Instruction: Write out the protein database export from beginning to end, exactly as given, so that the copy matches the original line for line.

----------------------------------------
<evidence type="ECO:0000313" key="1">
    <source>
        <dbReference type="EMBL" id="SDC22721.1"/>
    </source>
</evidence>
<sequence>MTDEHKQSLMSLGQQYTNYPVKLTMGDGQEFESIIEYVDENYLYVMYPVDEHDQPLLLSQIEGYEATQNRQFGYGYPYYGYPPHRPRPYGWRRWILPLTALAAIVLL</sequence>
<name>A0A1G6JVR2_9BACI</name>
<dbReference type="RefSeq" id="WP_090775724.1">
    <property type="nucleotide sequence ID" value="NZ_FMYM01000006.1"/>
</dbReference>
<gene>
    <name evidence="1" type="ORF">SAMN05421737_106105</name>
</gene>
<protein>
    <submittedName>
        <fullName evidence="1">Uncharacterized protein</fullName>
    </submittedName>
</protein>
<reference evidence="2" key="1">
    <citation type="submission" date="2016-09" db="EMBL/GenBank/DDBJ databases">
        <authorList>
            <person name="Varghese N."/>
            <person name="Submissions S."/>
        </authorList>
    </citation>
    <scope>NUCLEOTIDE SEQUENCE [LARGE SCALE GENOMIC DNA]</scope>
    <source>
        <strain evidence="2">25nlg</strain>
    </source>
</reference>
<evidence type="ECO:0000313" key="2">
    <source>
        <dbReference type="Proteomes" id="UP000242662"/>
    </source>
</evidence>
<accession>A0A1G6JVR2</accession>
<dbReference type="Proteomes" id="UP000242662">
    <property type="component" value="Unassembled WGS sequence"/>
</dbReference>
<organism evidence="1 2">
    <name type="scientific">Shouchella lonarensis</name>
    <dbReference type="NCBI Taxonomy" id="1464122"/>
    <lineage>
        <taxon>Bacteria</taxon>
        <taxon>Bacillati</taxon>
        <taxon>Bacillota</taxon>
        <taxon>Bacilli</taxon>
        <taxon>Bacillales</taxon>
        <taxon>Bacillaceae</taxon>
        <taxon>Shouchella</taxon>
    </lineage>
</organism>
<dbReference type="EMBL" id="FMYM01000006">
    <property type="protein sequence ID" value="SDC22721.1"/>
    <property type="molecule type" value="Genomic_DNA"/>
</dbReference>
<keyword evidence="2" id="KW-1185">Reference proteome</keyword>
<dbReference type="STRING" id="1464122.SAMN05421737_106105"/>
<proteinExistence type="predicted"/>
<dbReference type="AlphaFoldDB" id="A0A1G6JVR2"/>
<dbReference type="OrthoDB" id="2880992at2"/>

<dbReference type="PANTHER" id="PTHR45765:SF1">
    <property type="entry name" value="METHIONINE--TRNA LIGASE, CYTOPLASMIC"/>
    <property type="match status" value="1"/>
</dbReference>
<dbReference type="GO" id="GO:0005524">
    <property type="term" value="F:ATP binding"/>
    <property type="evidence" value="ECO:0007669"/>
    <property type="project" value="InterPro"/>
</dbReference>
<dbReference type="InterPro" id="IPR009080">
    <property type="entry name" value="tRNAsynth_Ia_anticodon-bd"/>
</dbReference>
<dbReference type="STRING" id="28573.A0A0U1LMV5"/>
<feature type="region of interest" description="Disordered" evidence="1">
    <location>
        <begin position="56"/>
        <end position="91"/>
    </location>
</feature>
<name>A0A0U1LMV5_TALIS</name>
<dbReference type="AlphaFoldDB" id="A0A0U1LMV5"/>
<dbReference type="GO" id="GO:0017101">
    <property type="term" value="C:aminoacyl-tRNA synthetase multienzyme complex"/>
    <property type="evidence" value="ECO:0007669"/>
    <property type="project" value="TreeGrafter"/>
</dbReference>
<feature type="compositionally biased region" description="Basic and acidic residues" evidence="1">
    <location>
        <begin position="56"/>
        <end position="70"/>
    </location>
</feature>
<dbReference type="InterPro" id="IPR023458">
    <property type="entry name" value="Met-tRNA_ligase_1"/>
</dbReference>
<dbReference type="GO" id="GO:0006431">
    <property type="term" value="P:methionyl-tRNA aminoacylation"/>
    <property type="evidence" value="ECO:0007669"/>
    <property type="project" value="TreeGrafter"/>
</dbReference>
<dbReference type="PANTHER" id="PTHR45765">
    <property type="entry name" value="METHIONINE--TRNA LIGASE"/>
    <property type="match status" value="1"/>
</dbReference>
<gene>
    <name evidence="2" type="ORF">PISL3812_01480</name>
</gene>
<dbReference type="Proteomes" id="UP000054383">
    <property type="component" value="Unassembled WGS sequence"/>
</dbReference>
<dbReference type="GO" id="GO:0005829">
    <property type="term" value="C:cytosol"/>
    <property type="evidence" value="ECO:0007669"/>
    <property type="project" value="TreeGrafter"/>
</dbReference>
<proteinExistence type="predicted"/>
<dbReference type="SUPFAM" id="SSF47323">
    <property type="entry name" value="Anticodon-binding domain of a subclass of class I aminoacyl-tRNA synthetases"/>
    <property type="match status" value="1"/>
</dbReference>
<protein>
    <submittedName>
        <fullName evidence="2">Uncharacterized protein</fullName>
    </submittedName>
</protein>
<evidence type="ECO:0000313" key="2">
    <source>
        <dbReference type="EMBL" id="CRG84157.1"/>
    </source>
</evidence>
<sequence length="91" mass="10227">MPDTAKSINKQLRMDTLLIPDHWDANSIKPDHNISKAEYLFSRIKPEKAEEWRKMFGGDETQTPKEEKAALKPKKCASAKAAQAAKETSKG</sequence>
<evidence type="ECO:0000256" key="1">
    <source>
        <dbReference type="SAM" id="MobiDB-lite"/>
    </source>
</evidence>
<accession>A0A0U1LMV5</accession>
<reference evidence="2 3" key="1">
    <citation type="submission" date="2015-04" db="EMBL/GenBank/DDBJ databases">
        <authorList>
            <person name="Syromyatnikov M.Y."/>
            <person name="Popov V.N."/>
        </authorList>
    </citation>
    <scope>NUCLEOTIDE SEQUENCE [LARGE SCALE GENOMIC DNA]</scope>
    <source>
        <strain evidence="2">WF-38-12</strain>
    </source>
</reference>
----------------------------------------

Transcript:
<evidence type="ECO:0000313" key="1">
    <source>
        <dbReference type="EMBL" id="SDC22721.1"/>
    </source>
</evidence>
<sequence>MTDEHKQSLMSLGQQYTNYPVKLTMGDGQEFESIIEYVDENYLYVMYPVDEHDQPLLLSQIEGYEATQNRQFGYGYPYYGYPPHRPRPYGWRRWILPLTALAAIVLL</sequence>
<name>A0A1G6JVR2_9BACI</name>
<dbReference type="RefSeq" id="WP_090775724.1">
    <property type="nucleotide sequence ID" value="NZ_FMYM01000006.1"/>
</dbReference>
<gene>
    <name evidence="1" type="ORF">SAMN05421737_106105</name>
</gene>
<protein>
    <submittedName>
        <fullName evidence="1">Uncharacterized protein</fullName>
    </submittedName>
</protein>
<reference evidence="2" key="1">
    <citation type="submission" date="2016-09" db="EMBL/GenBank/DDBJ databases">
        <authorList>
            <person name="Varghese N."/>
            <person name="Submissions S."/>
        </authorList>
    </citation>
    <scope>NUCLEOTIDE SEQUENCE [LARGE SCALE GENOMIC DNA]</scope>
    <source>
        <strain evidence="2">25nlg</strain>
    </source>
</reference>
<evidence type="ECO:0000313" key="2">
    <source>
        <dbReference type="Proteomes" id="UP000242662"/>
    </source>
</evidence>
<accession>A0A1G6JVR2</accession>
<dbReference type="Proteomes" id="UP000242662">
    <property type="component" value="Unassembled WGS sequence"/>
</dbReference>
<organism evidence="1 2">
    <name type="scientific">Shouchella lonarensis</name>
    <dbReference type="NCBI Taxonomy" id="1464122"/>
    <lineage>
        <taxon>Bacteria</taxon>
        <taxon>Bacillati</taxon>
        <taxon>Bacillota</taxon>
        <taxon>Bacilli</taxon>
        <taxon>Bacillales</taxon>
        <taxon>Bacillaceae</taxon>
        <taxon>Shouchella</taxon>
    </lineage>
</organism>
<dbReference type="EMBL" id="FMYM01000006">
    <property type="protein sequence ID" value="SDC22721.1"/>
    <property type="molecule type" value="Genomic_DNA"/>
</dbReference>
<keyword evidence="2" id="KW-1185">Reference proteome</keyword>
<dbReference type="STRING" id="1464122.SAMN05421737_106105"/>
<proteinExistence type="predicted"/>
<dbReference type="AlphaFoldDB" id="A0A1G6JVR2"/>
<dbReference type="OrthoDB" id="2880992at2"/>

<dbReference type="PANTHER" id="PTHR45765:SF1">
    <property type="entry name" value="METHIONINE--TRNA LIGASE, CYTOPLASMIC"/>
    <property type="match status" value="1"/>
</dbReference>
<dbReference type="GO" id="GO:0005524">
    <property type="term" value="F:ATP binding"/>
    <property type="evidence" value="ECO:0007669"/>
    <property type="project" value="InterPro"/>
</dbReference>
<dbReference type="InterPro" id="IPR009080">
    <property type="entry name" value="tRNAsynth_Ia_anticodon-bd"/>
</dbReference>
<dbReference type="STRING" id="28573.A0A0U1LMV5"/>
<feature type="region of interest" description="Disordered" evidence="1">
    <location>
        <begin position="56"/>
        <end position="91"/>
    </location>
</feature>
<name>A0A0U1LMV5_TALIS</name>
<dbReference type="AlphaFoldDB" id="A0A0U1LMV5"/>
<dbReference type="GO" id="GO:0017101">
    <property type="term" value="C:aminoacyl-tRNA synthetase multienzyme complex"/>
    <property type="evidence" value="ECO:0007669"/>
    <property type="project" value="TreeGrafter"/>
</dbReference>
<feature type="compositionally biased region" description="Basic and acidic residues" evidence="1">
    <location>
        <begin position="56"/>
        <end position="70"/>
    </location>
</feature>
<dbReference type="InterPro" id="IPR023458">
    <property type="entry name" value="Met-tRNA_ligase_1"/>
</dbReference>
<dbReference type="GO" id="GO:0006431">
    <property type="term" value="P:methionyl-tRNA aminoacylation"/>
    <property type="evidence" value="ECO:0007669"/>
    <property type="project" value="TreeGrafter"/>
</dbReference>
<dbReference type="PANTHER" id="PTHR45765">
    <property type="entry name" value="METHIONINE--TRNA LIGASE"/>
    <property type="match status" value="1"/>
</dbReference>
<gene>
    <name evidence="2" type="ORF">PISL3812_01480</name>
</gene>
<dbReference type="Proteomes" id="UP000054383">
    <property type="component" value="Unassembled WGS sequence"/>
</dbReference>
<dbReference type="GO" id="GO:0005829">
    <property type="term" value="C:cytosol"/>
    <property type="evidence" value="ECO:0007669"/>
    <property type="project" value="TreeGrafter"/>
</dbReference>
<proteinExistence type="predicted"/>
<dbReference type="SUPFAM" id="SSF47323">
    <property type="entry name" value="Anticodon-binding domain of a subclass of class I aminoacyl-tRNA synthetases"/>
    <property type="match status" value="1"/>
</dbReference>
<protein>
    <submittedName>
        <fullName evidence="2">Uncharacterized protein</fullName>
    </submittedName>
</protein>
<evidence type="ECO:0000313" key="2">
    <source>
        <dbReference type="EMBL" id="CRG84157.1"/>
    </source>
</evidence>
<sequence length="91" mass="10227">MPDTAKSINKQLRMDTLLIPDHWDANSIKPDHNISKAEYLFSRIKPEKAEEWRKMFGGDETQTPKEEKAALKPKKCASAKAAQAAKETSKG</sequence>
<evidence type="ECO:0000256" key="1">
    <source>
        <dbReference type="SAM" id="MobiDB-lite"/>
    </source>
</evidence>
<accession>A0A0U1LMV5</accession>
<reference evidence="2 3" key="1">
    <citation type="submission" date="2015-04" db="EMBL/GenBank/DDBJ databases">
        <authorList>
            <person name="Syromyatnikov M.Y."/>
            <person name="Popov V.N."/>
        </authorList>
    </citation>
    <scope>NUCLEOTIDE SEQUENCE [LARGE SCALE GENOMIC DNA]</scope>
    <source>
        <strain evidence="2">WF-38-12</strain>
    </source>
</reference>